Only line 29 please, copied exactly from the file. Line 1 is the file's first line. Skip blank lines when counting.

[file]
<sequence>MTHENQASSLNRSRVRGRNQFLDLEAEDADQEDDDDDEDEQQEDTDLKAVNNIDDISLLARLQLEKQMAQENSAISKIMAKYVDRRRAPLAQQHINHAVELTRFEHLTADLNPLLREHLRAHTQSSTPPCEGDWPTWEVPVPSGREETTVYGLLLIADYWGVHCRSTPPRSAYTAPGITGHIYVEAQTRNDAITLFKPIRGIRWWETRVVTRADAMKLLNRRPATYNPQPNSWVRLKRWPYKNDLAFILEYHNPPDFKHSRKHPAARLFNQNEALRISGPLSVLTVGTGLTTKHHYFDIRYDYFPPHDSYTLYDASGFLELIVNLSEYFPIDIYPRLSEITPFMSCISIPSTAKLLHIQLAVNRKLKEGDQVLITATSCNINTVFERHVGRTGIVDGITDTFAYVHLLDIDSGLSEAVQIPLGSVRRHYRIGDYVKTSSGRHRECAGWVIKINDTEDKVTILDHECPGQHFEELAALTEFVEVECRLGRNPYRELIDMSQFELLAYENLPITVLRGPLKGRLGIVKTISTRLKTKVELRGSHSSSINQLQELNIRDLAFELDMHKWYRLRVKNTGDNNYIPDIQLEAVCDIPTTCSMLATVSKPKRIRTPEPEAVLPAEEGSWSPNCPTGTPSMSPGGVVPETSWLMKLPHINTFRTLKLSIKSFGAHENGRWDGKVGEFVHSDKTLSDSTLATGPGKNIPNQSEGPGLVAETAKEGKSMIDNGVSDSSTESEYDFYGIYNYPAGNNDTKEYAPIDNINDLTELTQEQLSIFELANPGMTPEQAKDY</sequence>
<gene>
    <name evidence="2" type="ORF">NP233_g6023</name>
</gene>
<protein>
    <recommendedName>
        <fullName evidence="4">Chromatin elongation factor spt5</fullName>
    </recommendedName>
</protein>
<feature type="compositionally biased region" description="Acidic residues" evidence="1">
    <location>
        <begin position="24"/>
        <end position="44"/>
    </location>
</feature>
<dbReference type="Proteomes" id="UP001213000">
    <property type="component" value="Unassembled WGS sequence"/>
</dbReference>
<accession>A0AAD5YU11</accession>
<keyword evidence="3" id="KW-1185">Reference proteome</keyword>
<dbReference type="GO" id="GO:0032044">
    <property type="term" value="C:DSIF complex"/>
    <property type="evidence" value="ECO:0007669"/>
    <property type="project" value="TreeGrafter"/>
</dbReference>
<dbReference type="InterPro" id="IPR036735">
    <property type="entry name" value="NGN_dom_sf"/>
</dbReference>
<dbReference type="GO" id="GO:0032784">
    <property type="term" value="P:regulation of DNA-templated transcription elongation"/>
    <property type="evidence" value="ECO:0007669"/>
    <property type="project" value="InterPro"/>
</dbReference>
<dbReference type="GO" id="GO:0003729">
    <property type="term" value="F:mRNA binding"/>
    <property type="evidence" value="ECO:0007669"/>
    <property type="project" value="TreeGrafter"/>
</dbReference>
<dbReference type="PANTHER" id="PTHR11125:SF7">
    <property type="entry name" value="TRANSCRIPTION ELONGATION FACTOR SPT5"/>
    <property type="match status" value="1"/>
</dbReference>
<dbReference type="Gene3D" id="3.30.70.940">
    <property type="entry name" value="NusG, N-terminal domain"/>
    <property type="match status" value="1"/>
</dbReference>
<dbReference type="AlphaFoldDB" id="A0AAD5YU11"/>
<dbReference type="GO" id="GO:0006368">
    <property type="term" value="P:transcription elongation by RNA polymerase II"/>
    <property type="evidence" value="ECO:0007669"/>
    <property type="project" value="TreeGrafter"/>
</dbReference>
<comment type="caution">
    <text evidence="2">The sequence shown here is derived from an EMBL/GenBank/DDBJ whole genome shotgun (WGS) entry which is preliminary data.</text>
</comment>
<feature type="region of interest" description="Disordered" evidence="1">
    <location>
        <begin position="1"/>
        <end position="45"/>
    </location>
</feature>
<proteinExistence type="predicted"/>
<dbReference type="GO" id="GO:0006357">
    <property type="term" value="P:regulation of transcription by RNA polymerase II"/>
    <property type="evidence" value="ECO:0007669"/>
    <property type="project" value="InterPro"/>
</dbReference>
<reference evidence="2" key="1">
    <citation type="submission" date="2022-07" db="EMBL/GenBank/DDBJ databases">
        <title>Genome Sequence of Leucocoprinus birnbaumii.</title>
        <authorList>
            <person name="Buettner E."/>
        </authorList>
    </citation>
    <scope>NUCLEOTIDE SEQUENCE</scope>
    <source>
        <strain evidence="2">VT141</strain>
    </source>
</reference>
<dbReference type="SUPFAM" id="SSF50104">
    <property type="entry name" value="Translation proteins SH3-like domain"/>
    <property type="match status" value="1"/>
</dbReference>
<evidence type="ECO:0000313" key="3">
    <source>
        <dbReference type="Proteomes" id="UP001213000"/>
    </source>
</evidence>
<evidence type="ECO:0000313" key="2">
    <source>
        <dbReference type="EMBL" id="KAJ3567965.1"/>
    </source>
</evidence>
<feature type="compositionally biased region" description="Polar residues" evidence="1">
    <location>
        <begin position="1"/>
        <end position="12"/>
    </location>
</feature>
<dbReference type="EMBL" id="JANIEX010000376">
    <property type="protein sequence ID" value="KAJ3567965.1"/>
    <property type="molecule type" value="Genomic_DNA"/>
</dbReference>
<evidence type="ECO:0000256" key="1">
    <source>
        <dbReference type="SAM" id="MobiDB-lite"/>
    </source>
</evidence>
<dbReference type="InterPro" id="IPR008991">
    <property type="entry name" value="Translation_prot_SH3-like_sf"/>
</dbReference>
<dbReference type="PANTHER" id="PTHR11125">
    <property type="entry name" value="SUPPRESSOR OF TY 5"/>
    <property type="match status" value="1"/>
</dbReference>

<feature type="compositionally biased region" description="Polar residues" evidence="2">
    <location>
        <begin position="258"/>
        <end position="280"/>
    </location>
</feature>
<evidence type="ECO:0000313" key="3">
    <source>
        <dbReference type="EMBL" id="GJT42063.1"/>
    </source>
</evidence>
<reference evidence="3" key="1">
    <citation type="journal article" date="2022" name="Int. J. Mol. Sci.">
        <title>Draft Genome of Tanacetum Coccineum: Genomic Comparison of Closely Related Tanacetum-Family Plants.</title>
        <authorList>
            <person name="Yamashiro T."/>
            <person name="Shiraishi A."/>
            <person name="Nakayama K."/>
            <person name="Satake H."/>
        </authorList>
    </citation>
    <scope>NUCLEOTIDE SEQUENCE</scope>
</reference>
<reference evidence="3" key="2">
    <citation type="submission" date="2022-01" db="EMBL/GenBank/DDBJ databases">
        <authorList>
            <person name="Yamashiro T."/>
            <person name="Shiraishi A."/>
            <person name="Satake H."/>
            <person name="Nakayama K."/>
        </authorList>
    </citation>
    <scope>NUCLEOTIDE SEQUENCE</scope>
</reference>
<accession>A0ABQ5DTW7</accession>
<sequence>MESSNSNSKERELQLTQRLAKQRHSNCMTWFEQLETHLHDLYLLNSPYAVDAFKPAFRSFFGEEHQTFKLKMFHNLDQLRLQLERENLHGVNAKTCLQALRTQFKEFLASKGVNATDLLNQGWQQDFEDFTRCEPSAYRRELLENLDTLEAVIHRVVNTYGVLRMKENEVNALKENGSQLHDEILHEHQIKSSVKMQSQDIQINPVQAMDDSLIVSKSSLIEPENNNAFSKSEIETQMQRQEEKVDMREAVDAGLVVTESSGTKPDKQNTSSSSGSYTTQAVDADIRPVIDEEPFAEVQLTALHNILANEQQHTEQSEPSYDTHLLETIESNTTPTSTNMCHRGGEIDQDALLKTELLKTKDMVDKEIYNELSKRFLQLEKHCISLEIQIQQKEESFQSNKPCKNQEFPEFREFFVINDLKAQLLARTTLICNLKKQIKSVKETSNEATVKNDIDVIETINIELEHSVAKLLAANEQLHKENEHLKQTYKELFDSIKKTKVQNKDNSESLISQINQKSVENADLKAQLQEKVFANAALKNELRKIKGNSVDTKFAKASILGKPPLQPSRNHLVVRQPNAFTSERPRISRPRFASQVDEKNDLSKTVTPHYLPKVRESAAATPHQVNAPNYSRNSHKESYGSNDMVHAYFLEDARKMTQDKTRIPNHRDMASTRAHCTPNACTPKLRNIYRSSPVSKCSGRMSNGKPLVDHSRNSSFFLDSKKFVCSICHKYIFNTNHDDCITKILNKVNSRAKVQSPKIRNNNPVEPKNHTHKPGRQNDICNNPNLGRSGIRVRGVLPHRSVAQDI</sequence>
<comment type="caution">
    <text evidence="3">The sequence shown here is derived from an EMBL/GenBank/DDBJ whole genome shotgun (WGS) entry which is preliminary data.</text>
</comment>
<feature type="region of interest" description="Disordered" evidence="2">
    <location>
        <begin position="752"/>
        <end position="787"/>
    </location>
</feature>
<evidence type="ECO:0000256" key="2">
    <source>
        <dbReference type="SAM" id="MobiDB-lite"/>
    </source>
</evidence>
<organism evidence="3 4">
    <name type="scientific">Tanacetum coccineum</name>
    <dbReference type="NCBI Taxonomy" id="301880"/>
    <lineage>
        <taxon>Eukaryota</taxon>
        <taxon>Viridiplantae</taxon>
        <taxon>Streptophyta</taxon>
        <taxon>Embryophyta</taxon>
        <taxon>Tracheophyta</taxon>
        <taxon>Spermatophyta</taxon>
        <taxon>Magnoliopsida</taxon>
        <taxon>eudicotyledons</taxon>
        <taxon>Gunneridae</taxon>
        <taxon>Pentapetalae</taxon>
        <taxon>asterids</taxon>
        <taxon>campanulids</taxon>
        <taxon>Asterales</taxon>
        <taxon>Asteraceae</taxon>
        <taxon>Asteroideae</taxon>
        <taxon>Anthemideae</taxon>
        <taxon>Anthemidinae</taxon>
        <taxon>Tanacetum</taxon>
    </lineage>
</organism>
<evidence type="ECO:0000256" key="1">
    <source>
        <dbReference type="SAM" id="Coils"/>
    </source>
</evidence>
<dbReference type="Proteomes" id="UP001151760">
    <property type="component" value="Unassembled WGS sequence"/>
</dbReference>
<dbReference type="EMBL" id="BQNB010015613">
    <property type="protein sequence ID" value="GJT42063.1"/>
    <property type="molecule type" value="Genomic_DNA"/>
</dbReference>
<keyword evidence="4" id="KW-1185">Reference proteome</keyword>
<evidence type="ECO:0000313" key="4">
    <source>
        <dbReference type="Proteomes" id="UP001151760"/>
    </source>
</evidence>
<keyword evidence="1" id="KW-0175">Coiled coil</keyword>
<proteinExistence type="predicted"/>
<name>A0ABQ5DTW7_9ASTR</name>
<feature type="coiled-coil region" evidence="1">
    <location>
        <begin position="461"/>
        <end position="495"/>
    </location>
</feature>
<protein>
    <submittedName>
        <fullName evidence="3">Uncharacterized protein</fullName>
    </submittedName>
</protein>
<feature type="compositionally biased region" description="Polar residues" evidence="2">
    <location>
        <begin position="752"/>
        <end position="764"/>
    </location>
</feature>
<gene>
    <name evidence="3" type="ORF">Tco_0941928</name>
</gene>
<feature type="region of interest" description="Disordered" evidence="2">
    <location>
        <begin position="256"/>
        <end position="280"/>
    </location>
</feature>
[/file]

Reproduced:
<dbReference type="GO" id="GO:0032784">